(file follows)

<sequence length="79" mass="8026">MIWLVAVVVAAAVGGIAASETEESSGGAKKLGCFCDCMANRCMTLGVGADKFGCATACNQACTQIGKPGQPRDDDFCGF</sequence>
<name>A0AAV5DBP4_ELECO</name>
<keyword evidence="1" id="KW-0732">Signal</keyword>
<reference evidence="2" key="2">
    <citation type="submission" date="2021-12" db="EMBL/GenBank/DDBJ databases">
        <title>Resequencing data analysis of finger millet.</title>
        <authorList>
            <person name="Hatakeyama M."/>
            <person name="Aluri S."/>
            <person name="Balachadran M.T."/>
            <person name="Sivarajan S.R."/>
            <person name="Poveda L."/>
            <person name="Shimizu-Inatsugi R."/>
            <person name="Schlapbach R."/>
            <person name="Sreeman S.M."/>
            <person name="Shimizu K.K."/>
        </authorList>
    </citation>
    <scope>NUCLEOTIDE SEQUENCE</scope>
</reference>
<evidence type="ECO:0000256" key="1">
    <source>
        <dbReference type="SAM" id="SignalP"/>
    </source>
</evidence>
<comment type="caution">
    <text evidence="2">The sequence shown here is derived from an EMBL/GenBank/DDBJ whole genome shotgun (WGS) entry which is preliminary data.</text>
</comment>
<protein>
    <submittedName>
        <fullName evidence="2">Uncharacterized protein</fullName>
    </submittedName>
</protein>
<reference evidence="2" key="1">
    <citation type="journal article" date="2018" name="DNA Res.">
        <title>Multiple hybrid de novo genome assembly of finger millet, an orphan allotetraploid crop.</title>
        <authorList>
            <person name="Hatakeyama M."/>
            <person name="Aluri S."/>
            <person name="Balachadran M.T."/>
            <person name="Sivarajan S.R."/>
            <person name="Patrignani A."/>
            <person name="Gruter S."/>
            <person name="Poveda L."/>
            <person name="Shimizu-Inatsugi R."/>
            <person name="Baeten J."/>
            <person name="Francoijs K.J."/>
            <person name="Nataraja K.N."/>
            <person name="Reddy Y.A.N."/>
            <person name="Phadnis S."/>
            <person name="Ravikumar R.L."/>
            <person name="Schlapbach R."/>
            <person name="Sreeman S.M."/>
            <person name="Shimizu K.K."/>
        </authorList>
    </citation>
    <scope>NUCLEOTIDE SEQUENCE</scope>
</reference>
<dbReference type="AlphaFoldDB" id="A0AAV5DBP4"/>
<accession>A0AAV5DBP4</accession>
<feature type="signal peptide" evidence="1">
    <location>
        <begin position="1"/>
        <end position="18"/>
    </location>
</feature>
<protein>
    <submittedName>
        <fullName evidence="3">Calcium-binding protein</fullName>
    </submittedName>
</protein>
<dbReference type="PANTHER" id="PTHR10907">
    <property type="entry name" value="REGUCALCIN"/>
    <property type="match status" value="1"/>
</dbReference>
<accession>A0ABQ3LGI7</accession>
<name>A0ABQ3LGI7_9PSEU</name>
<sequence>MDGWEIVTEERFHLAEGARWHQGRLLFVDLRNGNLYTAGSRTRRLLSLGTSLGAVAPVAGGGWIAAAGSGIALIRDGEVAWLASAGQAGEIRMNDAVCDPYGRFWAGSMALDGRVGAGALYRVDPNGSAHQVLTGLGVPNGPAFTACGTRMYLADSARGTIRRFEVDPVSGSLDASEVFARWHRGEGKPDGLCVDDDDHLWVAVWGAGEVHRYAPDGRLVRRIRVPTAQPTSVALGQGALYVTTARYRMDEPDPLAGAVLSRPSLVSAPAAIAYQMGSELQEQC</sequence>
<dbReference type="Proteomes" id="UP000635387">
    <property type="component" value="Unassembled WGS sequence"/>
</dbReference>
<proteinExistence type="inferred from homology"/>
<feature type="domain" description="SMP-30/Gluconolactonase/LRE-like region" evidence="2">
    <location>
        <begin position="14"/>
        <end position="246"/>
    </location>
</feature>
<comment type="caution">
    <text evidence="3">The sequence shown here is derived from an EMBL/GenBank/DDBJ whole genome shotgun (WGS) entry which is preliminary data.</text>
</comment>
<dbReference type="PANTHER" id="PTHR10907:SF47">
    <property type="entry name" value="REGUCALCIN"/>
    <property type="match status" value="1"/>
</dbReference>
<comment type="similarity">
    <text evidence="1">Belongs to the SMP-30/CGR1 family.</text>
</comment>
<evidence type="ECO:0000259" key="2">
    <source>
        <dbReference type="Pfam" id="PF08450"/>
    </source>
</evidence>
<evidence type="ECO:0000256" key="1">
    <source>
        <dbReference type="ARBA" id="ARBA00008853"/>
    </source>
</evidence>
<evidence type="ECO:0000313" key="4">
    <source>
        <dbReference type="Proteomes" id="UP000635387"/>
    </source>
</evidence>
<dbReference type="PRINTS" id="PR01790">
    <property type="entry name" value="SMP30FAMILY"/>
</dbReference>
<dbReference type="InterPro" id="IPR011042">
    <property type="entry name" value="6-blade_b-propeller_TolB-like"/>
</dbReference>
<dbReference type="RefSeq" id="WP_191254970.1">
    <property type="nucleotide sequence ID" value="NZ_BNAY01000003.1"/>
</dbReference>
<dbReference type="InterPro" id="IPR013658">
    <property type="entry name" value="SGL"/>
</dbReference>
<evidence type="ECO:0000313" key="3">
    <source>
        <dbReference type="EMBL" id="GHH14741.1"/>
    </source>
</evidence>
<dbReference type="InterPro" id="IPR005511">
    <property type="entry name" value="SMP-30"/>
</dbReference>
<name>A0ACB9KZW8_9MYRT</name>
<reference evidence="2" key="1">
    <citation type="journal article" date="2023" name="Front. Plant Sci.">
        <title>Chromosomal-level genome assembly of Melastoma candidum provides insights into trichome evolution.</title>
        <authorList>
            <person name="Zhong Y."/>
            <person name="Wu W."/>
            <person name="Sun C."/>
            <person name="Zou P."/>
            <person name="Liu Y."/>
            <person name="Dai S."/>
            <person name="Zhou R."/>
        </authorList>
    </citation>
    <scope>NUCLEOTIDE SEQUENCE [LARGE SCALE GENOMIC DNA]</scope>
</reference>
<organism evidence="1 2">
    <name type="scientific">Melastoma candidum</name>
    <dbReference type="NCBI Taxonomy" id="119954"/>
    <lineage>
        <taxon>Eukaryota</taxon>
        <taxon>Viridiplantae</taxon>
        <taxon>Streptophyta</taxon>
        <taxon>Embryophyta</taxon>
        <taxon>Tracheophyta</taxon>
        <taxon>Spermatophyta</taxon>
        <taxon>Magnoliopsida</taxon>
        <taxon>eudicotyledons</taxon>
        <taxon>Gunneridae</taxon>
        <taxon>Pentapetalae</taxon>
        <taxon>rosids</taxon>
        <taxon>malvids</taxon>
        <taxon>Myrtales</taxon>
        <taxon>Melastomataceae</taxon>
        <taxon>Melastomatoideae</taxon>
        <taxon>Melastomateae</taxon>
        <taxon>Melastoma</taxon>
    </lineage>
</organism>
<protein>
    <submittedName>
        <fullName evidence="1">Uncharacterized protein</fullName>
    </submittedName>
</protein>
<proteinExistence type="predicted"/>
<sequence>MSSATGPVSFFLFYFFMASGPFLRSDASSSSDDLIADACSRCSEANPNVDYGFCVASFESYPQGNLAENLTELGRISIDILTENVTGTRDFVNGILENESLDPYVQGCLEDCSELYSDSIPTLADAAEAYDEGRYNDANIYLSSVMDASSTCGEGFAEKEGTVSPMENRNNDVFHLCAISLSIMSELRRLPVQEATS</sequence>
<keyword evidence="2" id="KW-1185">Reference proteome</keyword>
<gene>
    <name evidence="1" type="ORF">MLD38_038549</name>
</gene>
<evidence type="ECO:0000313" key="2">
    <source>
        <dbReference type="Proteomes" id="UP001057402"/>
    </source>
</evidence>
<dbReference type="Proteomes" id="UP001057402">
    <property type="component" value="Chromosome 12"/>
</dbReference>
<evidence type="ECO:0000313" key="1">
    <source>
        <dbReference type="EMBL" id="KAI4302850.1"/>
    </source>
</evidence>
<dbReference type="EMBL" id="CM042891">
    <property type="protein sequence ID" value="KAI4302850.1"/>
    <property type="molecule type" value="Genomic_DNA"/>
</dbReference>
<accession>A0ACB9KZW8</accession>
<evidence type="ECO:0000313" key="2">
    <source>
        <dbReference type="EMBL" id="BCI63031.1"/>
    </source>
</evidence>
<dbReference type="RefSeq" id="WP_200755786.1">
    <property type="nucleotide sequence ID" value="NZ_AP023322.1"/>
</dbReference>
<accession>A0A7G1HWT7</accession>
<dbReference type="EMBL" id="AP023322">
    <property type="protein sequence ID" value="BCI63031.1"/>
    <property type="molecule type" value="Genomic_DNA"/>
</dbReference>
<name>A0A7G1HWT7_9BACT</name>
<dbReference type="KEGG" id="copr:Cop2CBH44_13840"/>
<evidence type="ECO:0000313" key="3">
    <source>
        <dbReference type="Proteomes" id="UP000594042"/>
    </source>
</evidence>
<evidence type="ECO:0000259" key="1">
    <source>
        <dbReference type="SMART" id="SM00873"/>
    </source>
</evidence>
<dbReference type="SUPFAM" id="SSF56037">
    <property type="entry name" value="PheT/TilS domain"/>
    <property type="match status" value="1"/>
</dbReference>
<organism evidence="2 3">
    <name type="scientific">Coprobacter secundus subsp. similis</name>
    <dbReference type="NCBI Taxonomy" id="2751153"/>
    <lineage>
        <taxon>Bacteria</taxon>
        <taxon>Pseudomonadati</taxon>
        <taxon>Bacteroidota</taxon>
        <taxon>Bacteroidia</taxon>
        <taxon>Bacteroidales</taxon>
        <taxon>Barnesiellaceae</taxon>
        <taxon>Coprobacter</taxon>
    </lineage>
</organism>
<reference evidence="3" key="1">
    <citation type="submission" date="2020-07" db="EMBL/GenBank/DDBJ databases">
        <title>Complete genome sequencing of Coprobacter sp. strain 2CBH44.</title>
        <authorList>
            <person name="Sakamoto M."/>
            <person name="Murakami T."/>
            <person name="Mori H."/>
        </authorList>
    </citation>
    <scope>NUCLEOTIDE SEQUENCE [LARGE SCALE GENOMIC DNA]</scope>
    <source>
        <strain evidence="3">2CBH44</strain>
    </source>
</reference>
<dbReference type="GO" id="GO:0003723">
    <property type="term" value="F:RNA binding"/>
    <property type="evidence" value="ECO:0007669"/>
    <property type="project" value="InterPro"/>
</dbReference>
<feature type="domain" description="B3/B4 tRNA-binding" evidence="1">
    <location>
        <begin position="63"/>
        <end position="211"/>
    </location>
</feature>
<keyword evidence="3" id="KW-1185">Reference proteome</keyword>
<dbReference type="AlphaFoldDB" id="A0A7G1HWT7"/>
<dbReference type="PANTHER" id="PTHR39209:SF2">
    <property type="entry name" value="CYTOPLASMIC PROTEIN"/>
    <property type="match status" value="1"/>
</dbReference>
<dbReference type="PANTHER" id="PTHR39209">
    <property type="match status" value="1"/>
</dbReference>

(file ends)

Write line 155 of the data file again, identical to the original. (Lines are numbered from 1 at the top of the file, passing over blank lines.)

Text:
        <taxon>Viridiplantae</taxon>